A dedicated scholar, Charles is the older of the justice Brisac's two sons. Summoned home when his father and their neighbor Lewis propose a marriage between Lewis's daughter Angellina and one of Brisac's sons, Charles arrives with a large number of books and his witty servant Andrew. Questioned by his father to assess his suitability as a landowner and bridegroom, Charles fails miserably, assuring his father that Virgil is full of farming advice, and that he has learned all he needs to know about women by reading Greek and Roman literature. Confusing Andrew's wife Lilly with the title of his grammar book, and refusing to stop reading, Charles does not make himself welcome in his father's house. Allowing Brisac to persuade him to sign over his inheritance rights to his brother Eustace, despite the warnings issued by his loving uncle Miramont, Charles is content with assurances that he will always be given an allowance to buy books. When the noisy wedding preparations disturb his studies, Charles insists on seeing the bride, and after carefully contemplating Angellina, falls in love with her. Using his extraordinary verbal skills, and composing an ode on the spot, Charles convinces Angellina that he is the worthier brother and that his love for her is genuine and lasting, as is his new found interest in land ownership. Angellina accepts Charles's marriage proposal, and the two of them are immediately disowned by their fathers. Taking refuge with Miramont, Charles follows Angellina around the house obsessively, and wishes to accompany her to bed, although once there he plans only to watch her sleep. When Eustace, Cowsy, and Egremont arrive to recover Angellina, Charles defends her valiantly, disarming his brother and making Eustace look cowardly. Forced to relinquish his coach and four horses as well as his claim to Angellina, Eustace leaves in disgrace and, after a painfully revealing conversation with his courtier friends, decides to reform himself. He confronts Charles and demands the return of his sword, his coach, his horses, and his bride; Charles agrees to return everything but Angellina. The two men fight vigorously, and Miramont arrives and tries to separate them. Andrew arrives to tell them men that Brisac has been arrested and Angellina kidnapped by Lewis; Charles, Eustace, and Miramont rescue Angellina and the lovers are reunited.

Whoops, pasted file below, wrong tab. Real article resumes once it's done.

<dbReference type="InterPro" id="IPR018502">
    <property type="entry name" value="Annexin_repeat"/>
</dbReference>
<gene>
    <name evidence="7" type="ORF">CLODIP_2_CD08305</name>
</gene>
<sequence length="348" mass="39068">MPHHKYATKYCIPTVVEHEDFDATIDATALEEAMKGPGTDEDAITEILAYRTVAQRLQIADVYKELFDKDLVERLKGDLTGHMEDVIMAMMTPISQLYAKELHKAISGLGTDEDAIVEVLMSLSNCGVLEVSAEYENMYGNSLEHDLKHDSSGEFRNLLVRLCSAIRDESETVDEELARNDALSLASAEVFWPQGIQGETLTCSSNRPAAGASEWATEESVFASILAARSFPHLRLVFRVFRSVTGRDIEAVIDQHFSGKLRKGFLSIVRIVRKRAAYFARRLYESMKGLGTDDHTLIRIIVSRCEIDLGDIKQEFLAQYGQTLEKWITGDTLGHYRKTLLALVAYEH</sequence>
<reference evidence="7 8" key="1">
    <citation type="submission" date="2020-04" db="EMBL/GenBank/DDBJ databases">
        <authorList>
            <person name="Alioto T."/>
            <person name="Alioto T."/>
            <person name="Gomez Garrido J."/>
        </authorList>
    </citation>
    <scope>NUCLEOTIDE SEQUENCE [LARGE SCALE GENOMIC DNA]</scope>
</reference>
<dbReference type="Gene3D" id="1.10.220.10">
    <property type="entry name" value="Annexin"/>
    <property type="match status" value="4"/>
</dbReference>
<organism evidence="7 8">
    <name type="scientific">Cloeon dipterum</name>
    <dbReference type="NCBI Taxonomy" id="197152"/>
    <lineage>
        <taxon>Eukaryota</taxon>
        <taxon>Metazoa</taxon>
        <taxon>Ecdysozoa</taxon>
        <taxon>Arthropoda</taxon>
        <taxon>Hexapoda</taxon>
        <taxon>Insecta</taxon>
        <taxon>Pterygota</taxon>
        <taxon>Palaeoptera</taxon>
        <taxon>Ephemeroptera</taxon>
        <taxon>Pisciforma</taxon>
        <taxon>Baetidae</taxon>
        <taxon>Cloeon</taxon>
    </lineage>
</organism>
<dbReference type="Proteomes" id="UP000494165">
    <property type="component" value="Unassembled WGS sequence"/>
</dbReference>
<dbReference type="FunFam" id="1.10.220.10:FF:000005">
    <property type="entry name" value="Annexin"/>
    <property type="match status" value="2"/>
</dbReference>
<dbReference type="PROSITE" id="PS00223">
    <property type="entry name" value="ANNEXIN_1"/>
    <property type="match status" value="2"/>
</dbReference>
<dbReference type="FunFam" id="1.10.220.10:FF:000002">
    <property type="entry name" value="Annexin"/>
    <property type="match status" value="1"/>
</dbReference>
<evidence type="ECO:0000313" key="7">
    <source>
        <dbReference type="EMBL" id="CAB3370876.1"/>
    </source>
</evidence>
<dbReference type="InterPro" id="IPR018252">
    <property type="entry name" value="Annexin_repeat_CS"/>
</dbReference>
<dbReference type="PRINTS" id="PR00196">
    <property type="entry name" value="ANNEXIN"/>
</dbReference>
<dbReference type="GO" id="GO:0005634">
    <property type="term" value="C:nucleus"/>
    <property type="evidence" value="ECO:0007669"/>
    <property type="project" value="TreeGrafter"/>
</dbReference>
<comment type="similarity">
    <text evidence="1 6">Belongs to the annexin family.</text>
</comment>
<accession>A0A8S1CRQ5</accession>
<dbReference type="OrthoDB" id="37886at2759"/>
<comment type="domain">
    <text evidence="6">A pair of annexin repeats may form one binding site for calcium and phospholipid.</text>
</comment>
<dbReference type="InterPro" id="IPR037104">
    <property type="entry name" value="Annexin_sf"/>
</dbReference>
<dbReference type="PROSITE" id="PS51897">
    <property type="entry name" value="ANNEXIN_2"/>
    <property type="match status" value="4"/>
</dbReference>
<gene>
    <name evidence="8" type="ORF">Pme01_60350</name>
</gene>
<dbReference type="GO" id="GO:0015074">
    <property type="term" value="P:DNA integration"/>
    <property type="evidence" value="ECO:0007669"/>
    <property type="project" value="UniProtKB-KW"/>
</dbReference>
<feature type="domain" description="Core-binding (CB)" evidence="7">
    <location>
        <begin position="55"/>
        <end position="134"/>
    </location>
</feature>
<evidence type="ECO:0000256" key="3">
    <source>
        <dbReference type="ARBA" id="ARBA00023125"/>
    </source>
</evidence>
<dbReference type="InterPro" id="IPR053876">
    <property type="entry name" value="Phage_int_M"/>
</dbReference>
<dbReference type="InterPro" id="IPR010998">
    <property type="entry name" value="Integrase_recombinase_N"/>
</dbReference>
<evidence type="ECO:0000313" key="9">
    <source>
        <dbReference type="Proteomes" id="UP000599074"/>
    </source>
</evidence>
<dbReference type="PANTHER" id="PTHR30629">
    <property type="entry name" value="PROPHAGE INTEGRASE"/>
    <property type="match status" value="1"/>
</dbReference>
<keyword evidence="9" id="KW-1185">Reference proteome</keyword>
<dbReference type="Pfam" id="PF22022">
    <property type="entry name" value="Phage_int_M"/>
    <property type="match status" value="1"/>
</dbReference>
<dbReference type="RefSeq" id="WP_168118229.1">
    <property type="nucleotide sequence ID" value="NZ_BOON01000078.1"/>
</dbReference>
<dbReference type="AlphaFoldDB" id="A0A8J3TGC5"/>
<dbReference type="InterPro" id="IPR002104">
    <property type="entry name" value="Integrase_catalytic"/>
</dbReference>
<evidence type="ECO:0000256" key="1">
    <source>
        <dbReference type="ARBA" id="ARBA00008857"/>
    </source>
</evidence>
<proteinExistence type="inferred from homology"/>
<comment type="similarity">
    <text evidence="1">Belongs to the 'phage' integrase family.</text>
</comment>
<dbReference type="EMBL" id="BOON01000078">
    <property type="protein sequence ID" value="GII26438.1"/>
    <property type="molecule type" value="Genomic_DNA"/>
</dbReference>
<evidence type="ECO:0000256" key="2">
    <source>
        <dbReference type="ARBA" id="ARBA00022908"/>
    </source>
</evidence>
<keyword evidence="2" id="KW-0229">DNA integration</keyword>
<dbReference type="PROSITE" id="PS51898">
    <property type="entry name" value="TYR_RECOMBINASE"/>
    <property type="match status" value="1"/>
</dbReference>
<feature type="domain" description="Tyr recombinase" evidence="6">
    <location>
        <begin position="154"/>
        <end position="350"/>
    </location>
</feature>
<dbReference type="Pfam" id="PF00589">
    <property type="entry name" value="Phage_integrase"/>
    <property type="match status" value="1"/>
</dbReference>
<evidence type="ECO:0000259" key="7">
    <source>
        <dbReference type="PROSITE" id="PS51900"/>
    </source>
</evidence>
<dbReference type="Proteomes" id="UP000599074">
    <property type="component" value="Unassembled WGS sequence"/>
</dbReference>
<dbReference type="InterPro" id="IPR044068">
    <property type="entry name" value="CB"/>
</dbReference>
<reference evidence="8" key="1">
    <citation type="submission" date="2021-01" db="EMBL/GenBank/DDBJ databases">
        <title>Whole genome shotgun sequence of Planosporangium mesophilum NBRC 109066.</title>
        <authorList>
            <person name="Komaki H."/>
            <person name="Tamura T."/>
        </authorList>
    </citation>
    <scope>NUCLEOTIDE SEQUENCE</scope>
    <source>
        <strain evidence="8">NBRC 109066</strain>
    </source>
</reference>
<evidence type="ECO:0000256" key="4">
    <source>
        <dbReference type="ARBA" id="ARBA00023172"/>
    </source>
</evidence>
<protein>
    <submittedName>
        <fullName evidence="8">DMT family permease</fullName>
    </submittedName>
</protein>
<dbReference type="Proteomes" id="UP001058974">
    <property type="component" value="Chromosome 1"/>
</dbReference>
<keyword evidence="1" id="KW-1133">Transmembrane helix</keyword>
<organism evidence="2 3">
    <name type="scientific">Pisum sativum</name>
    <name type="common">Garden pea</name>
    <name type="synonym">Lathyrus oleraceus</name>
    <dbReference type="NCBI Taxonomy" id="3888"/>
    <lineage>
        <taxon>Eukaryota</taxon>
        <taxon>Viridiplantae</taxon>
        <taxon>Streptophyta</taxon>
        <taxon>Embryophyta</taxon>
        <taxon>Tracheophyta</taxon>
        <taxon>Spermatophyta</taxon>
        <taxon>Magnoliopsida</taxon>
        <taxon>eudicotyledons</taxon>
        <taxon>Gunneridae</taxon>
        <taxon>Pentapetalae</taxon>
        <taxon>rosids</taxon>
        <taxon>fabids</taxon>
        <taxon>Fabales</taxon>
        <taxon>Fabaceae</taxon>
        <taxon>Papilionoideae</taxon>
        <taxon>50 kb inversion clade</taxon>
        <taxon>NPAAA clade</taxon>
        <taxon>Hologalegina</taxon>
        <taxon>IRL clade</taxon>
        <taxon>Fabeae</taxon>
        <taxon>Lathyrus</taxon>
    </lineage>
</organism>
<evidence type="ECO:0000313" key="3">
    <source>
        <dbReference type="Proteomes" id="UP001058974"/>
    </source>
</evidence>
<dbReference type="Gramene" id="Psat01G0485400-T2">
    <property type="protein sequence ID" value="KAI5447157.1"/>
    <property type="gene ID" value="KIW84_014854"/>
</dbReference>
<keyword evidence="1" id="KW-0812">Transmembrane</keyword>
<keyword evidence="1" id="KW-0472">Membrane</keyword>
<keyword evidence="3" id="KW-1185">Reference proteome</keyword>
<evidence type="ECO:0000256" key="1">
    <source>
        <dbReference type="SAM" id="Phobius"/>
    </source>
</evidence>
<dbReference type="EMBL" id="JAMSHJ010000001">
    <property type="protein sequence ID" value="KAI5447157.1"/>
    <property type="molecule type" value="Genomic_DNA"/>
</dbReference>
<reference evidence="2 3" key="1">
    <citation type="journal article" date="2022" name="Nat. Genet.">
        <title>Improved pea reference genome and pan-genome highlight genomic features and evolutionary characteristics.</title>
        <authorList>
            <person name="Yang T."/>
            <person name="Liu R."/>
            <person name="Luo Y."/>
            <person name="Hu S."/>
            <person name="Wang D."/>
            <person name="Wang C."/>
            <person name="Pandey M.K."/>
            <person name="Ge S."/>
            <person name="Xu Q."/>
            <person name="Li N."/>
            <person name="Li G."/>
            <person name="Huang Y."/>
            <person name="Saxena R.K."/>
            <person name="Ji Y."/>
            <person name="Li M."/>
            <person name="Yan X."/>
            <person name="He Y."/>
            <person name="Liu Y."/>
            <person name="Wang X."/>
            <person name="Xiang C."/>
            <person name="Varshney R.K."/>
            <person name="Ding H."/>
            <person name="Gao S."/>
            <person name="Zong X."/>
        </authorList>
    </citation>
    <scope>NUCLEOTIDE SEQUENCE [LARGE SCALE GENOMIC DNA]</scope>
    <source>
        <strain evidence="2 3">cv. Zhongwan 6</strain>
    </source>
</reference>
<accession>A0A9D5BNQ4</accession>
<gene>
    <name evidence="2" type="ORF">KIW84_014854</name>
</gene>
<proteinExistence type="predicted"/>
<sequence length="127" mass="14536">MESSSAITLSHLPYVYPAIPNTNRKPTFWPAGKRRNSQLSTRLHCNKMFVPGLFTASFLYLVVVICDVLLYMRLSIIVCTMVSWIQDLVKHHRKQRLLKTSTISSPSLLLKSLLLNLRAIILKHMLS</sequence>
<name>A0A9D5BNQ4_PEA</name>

Later identified as Ralph, Brisac's cook, or "cooke" helps Andrew unload Charles's considerable collection of books, and is impressed by Charles and Andrew's great learning although he fears Charles is studying conjuring. The cook wonders why Charles is not as friendly as Eustace. Brisac places the cook in charge of the elaborate food being prepared for Angellina and Eustace's wedding.


A parasitic courtier who encourages Eustace to be the same, Cowsy supports Eustace's plan to marry Angellina, agrees to help produce the marriage masque, and, after Angellina chooses to marry Charles instead, helps Eustace attempt to kidnap her. After Eustace's unexpected reform, he borrows Cowsy's sword and uses it to dismiss Cowsy and Egremont, after a long lecture on their contributions to court corruption.


A parasitic courtier who accompanies Eustace as he returns home to meet his future bride Angellina, Egremont advises Eustace that after the marriage he must keep Angellina from all learning. Egremont agrees to prepare a marriage masque and is dismayed to find the performance is cancelled when Angellina announces she will marry Charles rather than Eustace. Egremont agrees to help Eustace and Cowsy kidnap Angellina, but the three men are easily disarmed by Charles. Egremont is dismissed by the suddenly reformed Eustace with a sharp scolding for contributing to court corruption.


A handsome though vain young courtier, Eustace is the son of the justice Brisac and the younger brother of the scholar Charles. When Brisac and his neighbor Lewis decide their children should marry, Eustace is summoned home and arrives in fine style with his parasitical friends Egremont and Cowsy. Hoping the marriage will allow him to advance at court, Eustace agrees to wed Angellina, particularly after he learns of his father's plan to persuade Charles to sign over his inheritance to Eustace. Convinced that all women find him irresistible, Eustace is later shocked when Angellina refuses to marry him, instead accepting Charles's unexpected proposal. Confronting Charles in an effort to kidnap Angellina, Eustace is disarmed by his brother, whose skill as a swordsman Eustace has seriously underestimated. Eustace must beg for his life, and give Charles his coach and four horses in order to be released. After a painfully enlightening conversation with Cowsy and Egremont about courtly honor, Eustace borrows Cowsy's sword then orders his former friends to leave, excoriating them for their contributions to court corruption. Now reformed, Eustace confronts Charles, demanding the return of his sword, his coach and horses, and Angellina. The two men fight. As their uncle Miramont attempts to stop them, he suddenly begins to admire Eustace for his fighting skills. Forcing his nephews to reconcile, Miramont then joins them as they rescue Angellina and Brisac, who are in Lewis's power. The rescue is successful, and Miramont promises to make Eustace his heir to help the young man find a suitable wife.